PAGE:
If Mother Nature has turned your house into a mini Metrodome, there are two immediate steps to take:
1. Get the heck outta there.
2. Call 9-1-1.
That's pretty much it for the "Do" list. The "Don't" list is longer and includes several potential dangers related to a failed roof. These are certainly worth mentioning because you, like any homeowner in this situation, might be tempted to do something stupid.
The Dangers of a Roof Collapse
The main thing not to do is go back into the house. A roof collapse is a serious structural failure that can affect many other parts of the home's structural system. For example, the roof frame ties the walls together. If snow loads are big enough to crush a roof, they can topple walls like a card house. Even after things have quieted down, there's no way of knowing what other structural elements have been compromised or are under stress until the house has been examined by an engineer or other qualified expert.
The other big reason not to be inor even too nearthe house is the great potential for leaks from broken gas lines and dangers from damaged wiring and other electrical elements. And don't forget that the roof is also where some critical plumbing runs terminate; namely, exhaust flues from gas-burning appliances and vent pipes from your home's drain system. Any of these runs would likely be damaged or blocked by a cave-in, possibly resulting in poisonous gasses or nasty sewer air being released into the house.
All of the above explains why you need to call 9-1-1. The gas and electricity need to be shut off immediately, and the house must be inspected by a professional to assess the situation and recommend the next steps.
Warning Signs of a Stressed Roof
Imagine the sound in the hull of an old, wooden cargo ship, creaking and moaning as it labors through the waves...If you hear anything like that coming from your roof, you might be in for an indoor avalanche. Other signs include bowed or cracked roof framing members and doors and window failing to open or close normally.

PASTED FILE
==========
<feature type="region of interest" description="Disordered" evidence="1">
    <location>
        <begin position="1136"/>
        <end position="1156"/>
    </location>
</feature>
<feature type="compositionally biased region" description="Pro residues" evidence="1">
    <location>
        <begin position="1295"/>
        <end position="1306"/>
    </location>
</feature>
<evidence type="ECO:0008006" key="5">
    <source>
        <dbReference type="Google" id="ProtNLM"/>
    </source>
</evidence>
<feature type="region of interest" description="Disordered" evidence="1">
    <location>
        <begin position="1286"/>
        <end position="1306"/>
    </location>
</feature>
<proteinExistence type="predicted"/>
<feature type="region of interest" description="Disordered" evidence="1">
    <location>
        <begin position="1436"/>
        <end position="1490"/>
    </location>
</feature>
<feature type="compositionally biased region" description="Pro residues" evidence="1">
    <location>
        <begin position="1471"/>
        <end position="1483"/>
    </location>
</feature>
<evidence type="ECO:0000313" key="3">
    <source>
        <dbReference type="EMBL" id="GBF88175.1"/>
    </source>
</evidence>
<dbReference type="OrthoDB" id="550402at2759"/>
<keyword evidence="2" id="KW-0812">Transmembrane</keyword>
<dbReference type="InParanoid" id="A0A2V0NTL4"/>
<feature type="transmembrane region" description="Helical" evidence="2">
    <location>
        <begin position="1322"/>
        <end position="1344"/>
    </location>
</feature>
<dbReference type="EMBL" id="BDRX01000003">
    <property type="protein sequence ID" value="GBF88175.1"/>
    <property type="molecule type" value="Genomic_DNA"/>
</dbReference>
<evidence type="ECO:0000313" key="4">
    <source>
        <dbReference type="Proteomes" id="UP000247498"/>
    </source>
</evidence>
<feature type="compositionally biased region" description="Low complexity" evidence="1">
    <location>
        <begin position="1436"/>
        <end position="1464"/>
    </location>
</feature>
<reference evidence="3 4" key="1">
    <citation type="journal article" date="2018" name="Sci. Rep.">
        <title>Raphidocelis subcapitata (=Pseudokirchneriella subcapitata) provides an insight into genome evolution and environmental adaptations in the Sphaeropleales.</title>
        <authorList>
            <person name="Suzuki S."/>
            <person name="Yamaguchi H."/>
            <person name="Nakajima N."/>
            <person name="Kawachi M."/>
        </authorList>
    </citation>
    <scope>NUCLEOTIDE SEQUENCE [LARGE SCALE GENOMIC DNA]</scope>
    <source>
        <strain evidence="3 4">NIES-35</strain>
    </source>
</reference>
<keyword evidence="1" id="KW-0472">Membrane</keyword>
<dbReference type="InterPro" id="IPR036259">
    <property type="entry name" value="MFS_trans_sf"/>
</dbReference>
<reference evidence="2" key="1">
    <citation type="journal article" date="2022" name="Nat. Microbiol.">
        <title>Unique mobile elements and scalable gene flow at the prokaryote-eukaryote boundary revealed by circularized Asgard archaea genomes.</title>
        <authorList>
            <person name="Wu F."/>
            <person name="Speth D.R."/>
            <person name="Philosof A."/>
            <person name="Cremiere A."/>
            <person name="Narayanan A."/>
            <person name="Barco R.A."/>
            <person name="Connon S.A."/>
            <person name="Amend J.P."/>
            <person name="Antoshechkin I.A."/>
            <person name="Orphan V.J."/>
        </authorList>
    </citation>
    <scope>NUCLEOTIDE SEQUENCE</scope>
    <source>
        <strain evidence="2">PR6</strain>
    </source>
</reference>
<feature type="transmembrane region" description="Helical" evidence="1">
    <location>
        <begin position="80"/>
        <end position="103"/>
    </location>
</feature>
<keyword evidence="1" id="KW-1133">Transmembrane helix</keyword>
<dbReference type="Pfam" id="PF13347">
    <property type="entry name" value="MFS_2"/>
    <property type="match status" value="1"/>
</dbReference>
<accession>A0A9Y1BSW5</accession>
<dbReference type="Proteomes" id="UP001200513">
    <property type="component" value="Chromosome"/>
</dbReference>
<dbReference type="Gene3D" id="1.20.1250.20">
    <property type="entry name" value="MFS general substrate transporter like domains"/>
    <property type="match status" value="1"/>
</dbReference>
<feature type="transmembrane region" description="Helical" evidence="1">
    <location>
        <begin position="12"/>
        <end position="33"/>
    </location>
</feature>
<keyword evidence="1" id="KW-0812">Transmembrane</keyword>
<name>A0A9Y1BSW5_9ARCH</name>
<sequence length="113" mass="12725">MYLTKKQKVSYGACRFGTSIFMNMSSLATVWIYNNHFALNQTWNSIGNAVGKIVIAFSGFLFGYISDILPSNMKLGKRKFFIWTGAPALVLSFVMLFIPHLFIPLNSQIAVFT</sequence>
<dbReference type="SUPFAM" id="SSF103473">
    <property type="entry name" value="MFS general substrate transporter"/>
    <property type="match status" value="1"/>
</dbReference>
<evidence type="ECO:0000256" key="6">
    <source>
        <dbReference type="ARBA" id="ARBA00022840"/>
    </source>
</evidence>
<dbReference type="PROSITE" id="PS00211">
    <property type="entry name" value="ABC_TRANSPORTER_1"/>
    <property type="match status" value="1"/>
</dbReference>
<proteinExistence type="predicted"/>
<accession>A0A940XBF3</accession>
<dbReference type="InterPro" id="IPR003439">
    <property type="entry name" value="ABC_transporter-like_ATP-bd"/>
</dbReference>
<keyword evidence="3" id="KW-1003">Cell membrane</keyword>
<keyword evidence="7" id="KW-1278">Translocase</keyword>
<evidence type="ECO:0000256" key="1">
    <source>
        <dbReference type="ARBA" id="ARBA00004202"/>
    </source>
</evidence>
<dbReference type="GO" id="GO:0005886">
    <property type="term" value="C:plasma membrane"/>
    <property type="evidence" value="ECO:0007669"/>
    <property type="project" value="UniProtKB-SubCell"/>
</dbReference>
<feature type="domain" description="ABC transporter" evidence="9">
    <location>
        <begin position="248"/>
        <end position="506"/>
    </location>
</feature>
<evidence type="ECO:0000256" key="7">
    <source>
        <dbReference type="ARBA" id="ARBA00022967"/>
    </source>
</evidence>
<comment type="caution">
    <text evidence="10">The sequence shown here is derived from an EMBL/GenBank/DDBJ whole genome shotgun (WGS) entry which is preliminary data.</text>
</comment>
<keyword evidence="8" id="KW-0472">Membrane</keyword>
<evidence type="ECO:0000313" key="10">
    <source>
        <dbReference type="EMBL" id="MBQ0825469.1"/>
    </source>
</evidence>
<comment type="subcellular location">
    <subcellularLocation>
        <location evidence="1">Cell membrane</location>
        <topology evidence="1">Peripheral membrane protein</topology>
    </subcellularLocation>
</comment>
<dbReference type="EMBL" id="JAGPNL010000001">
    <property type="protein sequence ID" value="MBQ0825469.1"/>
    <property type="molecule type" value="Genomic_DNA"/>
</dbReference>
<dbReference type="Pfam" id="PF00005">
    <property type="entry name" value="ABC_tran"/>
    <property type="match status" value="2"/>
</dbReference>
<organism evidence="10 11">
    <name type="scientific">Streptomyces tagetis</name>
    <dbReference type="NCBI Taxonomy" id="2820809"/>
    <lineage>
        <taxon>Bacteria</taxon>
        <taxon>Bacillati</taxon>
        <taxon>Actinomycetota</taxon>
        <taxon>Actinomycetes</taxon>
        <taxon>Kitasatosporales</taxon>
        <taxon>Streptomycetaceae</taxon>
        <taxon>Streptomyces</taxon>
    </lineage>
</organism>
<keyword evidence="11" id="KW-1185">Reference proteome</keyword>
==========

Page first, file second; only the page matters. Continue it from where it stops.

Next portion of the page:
How to Prevent a Roof Collapse
In areas that get a reasonable amount of snowfall, roofs are commonly designed to hold 30 pounds of snow per square foot of roof. This is called the "live load" and includes the snow and anything else that might be on your roof, such as yourself and your 10,000-watt Santa-and-reindeer display. The "dead load" is the roof itself. So how much snow is 30 pounds per square foot? It could be a depth of up to 10 feet with very dry, fresh snow and as little as 1.5 feet with very wet snow.
The only way to prevent a roof collapse is to lighten the load by shoveling off some of the snow. For a DIYer, this is best done with a snow rake designed for roofs. You can use these from the grounda much better idea than getting up onto the roofand they're less likely to damage your roofing than conventional tools. Remove the snow in a careful, systematic manner, taking off a little at a time from each side or plane of the roof so as not to create an imbalanced load that can further stress the structure.